I coach girls’ soccer and have for about 20 years. I’ve always had a good understanding of the game, and over the years I’ve learned how to teach it adequately.
The girls I’ve been coaching for the past five or six years are 11, 12 and 13 years old, and those may be my favorite ages. They want to learn and they will try to do whatever you ask of them. That’s the rewarding part. The fun part is that, contrary to popular teachings at coaching schools, sarcasm and less-than-truthful statements work.My players, for example, came really close to believing that quite a few of Taylor Swift’s songs were written about me, but it didn’t take them too long to know that yellow cards don’t really go on their permanent record and will keep them out of college, or that cutting corners is the first step on a slippery slope to juvenile detention centers. And they have learned that when I offer the ref four bucks if he gives us a penalty kick, I’m not serious … although I haven’t had a ref take me up on it yet.
So when I am on the sideline near any coach, I listen closely to the things he or she says. Here are a few of the more common things they say that drive me nuts.
“I need you to …”
I hear this quite a bit, which leads me to believe the words are chosen as part of a coaching style. Who really cares what you need as a coach? When I hear this from the sideline, I know who the game is really about, and players will, too. They are much smarter than any of us think. I think coaches who choose to instruct their players by telling them what he or she needs as a coach is either asking for favors or trying to lead the team by the sheer force of their personality. Either reason, it seems, will be successful in the short term only. And if a young player is only trying to please the coach, it limits their ability to exert their own personalities into the team or into the game. It seems a simple fix is to swap “I need you to” with “We need you to.”
“How many times do I have to tell you?”
This is one of my favorites. When I hear a coach yell “How many times do I have to tell you,” I feel like responding with “Apparently, at least once more because they are not getting it.” You might want to try a different way of telling them because the player didn’t understand you the first 30 times. Coaches know, but often forget, that each player learns differently. That’s especially true with the younger ages. When players reach 14 or 15 they have become better at figuring out what a coach really means. Have you ever listened to a coach who seems to be redundant in their instructions? It could be that they are just saying the same thing three different ways to make sure everyone gets it.
“Kick it Out!”
My U12 girls played against a team whose coach told his players to kick it out of bounds whenever they were under pressure in their defensive end. It was annoying on so many levels. First, if you have seen a typical U12 girls game, you know the game can get stuck in a throw-in loop that seemingly never ends – throw in, knocked out of bounds, throw in, out of bounds, throw in, foul throw. But you already know that’s not the worst part. The kids on that team learned absolutely nothing. I tell my players that soccer is a series of problems and it’s my job to give them the tools to solve the problems. Playing under pressure is one of the best learning experiences you can have at that age. Think of all the tools you have to use to get out of pressure – ball manipulation, communication, composure, confidence, recognizing where your help is, getting your head up, thinking quickly. Think of the skills you have to use to kick it out of bounds. Well, nothing really. You don’t even have to use the proper technique to accomplish it.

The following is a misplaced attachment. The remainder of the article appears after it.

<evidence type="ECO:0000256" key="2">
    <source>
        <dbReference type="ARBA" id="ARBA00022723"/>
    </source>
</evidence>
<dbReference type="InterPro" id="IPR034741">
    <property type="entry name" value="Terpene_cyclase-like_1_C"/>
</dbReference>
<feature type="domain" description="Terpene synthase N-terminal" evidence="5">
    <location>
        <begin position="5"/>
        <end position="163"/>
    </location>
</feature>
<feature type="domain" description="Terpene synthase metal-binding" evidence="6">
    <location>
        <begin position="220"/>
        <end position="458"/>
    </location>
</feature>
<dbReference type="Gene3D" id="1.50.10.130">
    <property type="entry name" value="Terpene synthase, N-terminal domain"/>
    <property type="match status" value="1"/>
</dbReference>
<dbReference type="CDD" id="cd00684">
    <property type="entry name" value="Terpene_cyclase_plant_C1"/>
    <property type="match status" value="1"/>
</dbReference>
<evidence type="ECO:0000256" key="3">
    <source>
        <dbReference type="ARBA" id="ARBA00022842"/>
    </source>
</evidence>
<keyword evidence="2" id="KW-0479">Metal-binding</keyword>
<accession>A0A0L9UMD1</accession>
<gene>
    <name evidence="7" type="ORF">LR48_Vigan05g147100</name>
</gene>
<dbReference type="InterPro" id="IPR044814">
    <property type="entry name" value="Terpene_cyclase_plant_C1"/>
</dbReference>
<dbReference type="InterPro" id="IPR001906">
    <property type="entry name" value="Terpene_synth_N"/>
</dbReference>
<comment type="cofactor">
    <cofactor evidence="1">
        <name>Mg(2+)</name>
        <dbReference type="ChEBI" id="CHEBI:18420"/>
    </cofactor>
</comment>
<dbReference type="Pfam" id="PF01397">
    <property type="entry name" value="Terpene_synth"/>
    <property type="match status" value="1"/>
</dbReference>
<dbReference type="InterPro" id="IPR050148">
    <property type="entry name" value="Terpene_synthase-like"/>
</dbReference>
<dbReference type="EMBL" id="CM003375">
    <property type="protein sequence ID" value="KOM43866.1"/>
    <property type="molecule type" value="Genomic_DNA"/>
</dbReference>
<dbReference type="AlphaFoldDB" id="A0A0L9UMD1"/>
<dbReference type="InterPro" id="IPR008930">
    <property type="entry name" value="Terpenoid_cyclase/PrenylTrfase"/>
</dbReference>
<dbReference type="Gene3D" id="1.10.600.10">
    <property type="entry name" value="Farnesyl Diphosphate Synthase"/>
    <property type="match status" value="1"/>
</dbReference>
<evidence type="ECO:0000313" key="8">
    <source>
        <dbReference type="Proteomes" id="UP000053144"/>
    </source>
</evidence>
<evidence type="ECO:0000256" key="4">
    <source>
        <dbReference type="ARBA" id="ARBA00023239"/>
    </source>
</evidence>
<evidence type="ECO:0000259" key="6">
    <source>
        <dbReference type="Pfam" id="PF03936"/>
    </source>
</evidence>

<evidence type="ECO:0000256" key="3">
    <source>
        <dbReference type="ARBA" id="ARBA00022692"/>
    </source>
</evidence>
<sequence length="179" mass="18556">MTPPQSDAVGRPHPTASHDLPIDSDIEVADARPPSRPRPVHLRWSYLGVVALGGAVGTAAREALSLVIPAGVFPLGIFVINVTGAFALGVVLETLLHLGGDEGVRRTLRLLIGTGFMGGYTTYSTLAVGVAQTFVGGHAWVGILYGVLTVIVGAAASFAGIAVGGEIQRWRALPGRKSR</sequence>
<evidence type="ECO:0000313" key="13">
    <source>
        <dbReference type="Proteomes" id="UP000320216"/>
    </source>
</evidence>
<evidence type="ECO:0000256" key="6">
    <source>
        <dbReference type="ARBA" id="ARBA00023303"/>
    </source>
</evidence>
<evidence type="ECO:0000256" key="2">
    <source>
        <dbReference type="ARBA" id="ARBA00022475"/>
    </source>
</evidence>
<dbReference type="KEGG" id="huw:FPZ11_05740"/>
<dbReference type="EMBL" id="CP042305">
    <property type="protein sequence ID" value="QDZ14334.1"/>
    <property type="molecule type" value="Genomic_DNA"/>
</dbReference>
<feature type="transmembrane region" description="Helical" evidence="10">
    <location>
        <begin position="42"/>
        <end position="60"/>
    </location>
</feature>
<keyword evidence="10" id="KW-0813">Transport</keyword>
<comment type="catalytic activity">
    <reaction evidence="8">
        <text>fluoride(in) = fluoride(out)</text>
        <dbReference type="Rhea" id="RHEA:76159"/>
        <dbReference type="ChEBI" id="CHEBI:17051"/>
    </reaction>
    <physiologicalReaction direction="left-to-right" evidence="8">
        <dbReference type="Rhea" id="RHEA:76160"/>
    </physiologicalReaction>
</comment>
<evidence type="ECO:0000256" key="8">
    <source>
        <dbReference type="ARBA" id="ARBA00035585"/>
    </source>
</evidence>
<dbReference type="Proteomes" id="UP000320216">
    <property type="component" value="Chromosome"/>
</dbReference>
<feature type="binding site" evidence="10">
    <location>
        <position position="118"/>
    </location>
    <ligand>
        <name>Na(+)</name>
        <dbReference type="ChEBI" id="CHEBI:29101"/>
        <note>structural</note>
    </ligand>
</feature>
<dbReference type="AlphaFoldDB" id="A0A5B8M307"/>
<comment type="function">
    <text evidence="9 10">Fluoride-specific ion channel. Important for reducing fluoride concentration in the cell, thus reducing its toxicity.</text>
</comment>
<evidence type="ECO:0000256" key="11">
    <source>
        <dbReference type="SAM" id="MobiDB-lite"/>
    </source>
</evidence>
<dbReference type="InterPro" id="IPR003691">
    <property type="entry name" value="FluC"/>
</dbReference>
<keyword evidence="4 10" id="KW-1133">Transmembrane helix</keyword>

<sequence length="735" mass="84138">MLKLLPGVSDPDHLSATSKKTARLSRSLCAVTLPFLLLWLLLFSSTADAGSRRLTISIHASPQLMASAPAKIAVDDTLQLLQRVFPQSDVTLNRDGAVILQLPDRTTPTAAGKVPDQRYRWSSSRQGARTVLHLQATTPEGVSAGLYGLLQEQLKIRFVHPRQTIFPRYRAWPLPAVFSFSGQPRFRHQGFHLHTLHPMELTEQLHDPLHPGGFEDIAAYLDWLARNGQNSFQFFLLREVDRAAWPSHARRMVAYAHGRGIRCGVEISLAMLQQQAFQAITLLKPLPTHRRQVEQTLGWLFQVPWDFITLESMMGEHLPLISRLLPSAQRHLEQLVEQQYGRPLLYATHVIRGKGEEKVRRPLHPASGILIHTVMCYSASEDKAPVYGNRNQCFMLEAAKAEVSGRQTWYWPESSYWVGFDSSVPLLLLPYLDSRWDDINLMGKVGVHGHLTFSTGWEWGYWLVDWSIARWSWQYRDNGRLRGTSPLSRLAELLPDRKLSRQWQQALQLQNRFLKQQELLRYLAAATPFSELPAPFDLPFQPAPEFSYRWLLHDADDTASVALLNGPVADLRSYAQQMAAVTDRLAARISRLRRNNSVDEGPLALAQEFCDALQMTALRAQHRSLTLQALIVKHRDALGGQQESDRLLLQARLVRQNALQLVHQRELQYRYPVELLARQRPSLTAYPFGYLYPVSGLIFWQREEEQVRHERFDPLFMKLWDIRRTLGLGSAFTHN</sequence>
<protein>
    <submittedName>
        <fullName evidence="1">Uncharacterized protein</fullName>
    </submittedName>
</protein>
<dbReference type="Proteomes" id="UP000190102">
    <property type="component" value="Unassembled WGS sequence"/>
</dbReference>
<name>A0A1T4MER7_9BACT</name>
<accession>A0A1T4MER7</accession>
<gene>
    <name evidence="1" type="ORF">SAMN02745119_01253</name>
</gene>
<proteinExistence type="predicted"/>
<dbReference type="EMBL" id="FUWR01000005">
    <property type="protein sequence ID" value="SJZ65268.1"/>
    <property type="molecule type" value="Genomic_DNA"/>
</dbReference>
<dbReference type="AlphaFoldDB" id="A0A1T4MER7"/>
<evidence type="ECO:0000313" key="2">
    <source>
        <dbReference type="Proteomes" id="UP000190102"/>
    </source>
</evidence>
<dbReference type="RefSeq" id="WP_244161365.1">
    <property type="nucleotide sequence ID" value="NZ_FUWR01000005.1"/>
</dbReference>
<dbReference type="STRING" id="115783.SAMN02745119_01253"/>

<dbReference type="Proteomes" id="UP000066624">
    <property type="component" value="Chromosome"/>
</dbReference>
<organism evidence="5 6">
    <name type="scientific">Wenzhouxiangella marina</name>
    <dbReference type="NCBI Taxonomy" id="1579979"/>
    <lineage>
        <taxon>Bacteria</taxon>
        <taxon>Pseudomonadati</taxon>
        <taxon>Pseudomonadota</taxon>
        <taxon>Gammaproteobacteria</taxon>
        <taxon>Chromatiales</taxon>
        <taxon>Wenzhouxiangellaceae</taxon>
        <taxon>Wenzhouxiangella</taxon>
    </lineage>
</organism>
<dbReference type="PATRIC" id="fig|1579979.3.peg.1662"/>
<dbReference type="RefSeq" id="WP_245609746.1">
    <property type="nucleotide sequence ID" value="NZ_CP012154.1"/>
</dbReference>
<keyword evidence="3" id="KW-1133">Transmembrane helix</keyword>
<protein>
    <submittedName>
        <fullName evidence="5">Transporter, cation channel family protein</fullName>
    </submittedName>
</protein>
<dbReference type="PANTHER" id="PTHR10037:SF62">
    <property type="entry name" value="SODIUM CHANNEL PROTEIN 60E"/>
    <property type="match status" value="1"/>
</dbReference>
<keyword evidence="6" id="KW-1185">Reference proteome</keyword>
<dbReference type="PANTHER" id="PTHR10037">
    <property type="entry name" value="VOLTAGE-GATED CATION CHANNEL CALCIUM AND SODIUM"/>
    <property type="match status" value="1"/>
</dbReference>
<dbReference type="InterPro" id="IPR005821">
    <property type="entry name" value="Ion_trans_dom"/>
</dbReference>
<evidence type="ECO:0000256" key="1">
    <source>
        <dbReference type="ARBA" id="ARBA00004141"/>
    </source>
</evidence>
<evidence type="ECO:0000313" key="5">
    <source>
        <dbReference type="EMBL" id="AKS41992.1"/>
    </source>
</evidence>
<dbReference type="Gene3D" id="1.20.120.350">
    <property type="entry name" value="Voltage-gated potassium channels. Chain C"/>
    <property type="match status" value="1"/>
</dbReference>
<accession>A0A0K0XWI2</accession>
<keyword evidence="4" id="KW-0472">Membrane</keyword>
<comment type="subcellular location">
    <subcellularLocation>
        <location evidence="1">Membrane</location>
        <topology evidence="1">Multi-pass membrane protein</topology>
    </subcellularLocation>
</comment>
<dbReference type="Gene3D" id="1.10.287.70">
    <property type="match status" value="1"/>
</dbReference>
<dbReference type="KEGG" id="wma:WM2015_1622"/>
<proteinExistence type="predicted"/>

“What are you doing” and other rhetorical questions.
Every youth coach has this thought several dozen times during a game. We all know decisions young players make can be somewhat baffling. But why in the world would you ask a kid a question like that in the middle of a game? Are you expecting an explanation? What would you do if they stopped playing and started to explain? Keep in mind that at the younger ages, parents are teaching the kids to be respectful of teachers, coaches and other adults. Some kids feel compelled to answer you. By asking them what they are doing, you might be just trying to get them to think about what they were doing. They, however, they might be thinking about how to respond … while the play passes them by. I think it will be more effective if you are more specific, or better yet, wait until that player is on the bench.
Are there things you’ve heard coaches say that make you cringe? Let us know on Twitter @DRIVNplatform.